Cardiac myosin-binding protein C: a potential early biomarker of myocardial injury.

Baker JO, Tyther R, Liebetrau C, Clark J, Howarth R, Patterson T, Möllmann H, Nef H, Sicard P, Kailey B, Devaraj R, Redwood SR, Kunst G, Weber E, Marber MS - Basic Res. Cardiol. (2015)

The relationship between cMyC and cTnT. The maximum serum concentration achieved for cMyC and cTnT in the series of blood draws for patients undergoing TASH (open symbols) or CABG (closed symbols) was compared by linear regression. R2 = 0.30, P < 0.0001, [cTnT] = 0.11x[cMyC] + 845
© Copyright Policy - OpenAccess
Related In: Results  -  Collection

Show All Figures
getmorefigures.php?uid=PMC4383815&req=5

Fig6: The relationship between cMyC and cTnT. The maximum serum concentration achieved for cMyC and cTnT in the series of blood draws for patients undergoing TASH (open symbols) or CABG (closed symbols) was compared by linear regression. R2 = 0.30, P < 0.0001, [cTnT] = 0.11x[cMyC] + 845
Mentions: To gain some idea of the comparative concentrations of cMyC and cTnT, in Fig. 6, we compared the peak concentration achieved for each biomarker in the CABG (closed symbols) and TASH (open symbols) cohorts. There is a reasonable correlation between peak cTnT and peak cMyC (see Fig. 6, R2 = 0.3, P < 0.0001) which compares favorably with the best correlation between four high sensitivity cTn assays applied to a healthy population (R2 = 0.08) [2]. This relationship is closest for the CABG cohort, since it is likely the peak cTnT concentration was not recorded in the TASH cohort (occurred after 24 h). On average, the peak cMyC concentration is fivefold greater than the peak cTn concentration, despite cMyC calibration with a fragment rather than with the full-length protein.Fig. 6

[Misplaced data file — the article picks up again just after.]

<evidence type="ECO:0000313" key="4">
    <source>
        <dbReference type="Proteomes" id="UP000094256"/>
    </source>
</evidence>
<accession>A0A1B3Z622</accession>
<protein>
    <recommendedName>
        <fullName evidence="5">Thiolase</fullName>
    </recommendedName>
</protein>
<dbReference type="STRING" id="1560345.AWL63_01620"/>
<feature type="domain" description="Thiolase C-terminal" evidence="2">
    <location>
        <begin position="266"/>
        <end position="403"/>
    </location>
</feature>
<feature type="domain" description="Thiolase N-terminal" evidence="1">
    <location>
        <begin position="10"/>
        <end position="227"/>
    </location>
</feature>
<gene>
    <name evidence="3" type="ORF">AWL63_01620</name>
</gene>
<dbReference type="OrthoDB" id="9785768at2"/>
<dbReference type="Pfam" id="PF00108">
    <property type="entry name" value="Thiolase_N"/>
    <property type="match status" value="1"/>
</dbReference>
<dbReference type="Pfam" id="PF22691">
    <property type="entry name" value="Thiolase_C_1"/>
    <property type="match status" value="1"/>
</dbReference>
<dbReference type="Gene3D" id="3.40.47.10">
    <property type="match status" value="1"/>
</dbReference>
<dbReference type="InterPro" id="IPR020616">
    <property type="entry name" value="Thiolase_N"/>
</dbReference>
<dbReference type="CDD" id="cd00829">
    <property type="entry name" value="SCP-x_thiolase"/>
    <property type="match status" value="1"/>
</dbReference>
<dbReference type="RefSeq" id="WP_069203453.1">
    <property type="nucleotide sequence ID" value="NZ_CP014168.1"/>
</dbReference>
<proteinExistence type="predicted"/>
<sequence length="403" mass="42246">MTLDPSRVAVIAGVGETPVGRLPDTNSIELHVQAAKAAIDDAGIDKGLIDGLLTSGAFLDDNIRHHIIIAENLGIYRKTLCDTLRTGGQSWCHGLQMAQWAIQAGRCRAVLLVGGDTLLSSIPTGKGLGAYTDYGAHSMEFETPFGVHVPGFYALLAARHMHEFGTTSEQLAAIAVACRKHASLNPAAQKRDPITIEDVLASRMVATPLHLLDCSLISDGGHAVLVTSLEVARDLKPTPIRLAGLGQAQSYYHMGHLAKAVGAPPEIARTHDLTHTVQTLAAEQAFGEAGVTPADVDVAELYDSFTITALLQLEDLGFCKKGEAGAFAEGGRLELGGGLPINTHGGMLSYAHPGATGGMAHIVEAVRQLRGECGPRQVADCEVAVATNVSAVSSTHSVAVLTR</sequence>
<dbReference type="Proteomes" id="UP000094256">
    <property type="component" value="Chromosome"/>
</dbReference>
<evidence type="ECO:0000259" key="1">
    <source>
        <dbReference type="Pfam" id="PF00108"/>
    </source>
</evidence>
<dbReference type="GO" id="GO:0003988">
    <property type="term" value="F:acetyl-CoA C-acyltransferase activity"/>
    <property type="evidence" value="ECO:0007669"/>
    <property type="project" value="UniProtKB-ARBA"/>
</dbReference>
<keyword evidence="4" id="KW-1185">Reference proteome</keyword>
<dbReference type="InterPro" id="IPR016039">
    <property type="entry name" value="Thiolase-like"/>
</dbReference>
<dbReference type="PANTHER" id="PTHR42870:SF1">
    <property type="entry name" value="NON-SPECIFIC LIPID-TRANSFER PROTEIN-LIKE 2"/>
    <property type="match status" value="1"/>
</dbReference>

Bottom Line: Using novel antibodies raised against the cardiac-specific N-terminus of cMyC, we used confocal microscopy, immunoblotting and immunoassay to document its location and release.Compared to cTnT measured using a contemporary high-sensitivity commercial assay, cMyC peaks earlier (STEMI, 9.3 ± 3.1 vs 11.8 ± 3.4 h, P < 0.007; TASH, 9.7 ± 1.4 vs 21.6 ± 1.4 h, P < 0.0001), accumulates more rapidly (during first 4 h after TASH, 25.8 ± 1.9 vs 4.0 ± 0.4 ng/L/min, P < 0.0001) and disappears more rapidly (post-CABG, decay half-time 5.5 ± 0.8 vs 22 ± 5 h, P < 0.0001).Our results demonstrate that following defined myocardial injury, the rise and fall in the serum of cMyC is more rapid than that of cTnT.

View Article: PubMed Central - PubMed

Affiliation: King's College London BHF Centre, The Rayne Institute, St Thomas' Hospital, 4th Floor Lambeth Wing, Westminster Bridge Road, London, SE1 7EH, UK.

ABSTRACT
Cardiac troponins are released and cleared slowly after myocardial injury, complicating the diagnosis of early, and recurrent, acute myocardial infarction. Cardiac myosin-binding protein C (cMyC) is a similarly cardiac-restricted protein that may have different release/clearance kinetics. Using novel antibodies raised against the cardiac-specific N-terminus of cMyC, we used confocal microscopy, immunoblotting and immunoassay to document its location and release. In rodents, we demonstrate rapid release of cMyC using in vitro and in vivo models of acute myocardial infarction. In patients, with ST elevation myocardial infarction (STEMI, n = 20), undergoing therapeutic ablation of septal hypertrophy (TASH, n = 20) or having coronary artery bypass surgery (CABG, n = 20), serum was collected prospectively and frequently. cMyC appears in the serum as full-length and fragmented protein. Compared to cTnT measured using a contemporary high-sensitivity commercial assay, cMyC peaks earlier (STEMI, 9.3 ± 3.1 vs 11.8 ± 3.4 h, P < 0.007; TASH, 9.7 ± 1.4 vs 21.6 ± 1.4 h, P < 0.0001), accumulates more rapidly (during first 4 h after TASH, 25.8 ± 1.9 vs 4.0 ± 0.4 ng/L/min, P < 0.0001) and disappears more rapidly (post-CABG, decay half-time 5.5 ± 0.8 vs 22 ± 5 h, P < 0.0001). Our results demonstrate that following defined myocardial injury, the rise and fall in the serum of cMyC is more rapid than that of cTnT. We speculate that these characteristics could enable earlier diagnosis of myocardial infarction and reinfarction in suspected non-STEMI, a population not included in this early translational study.

Show MeSH
Related in: MedlinePlus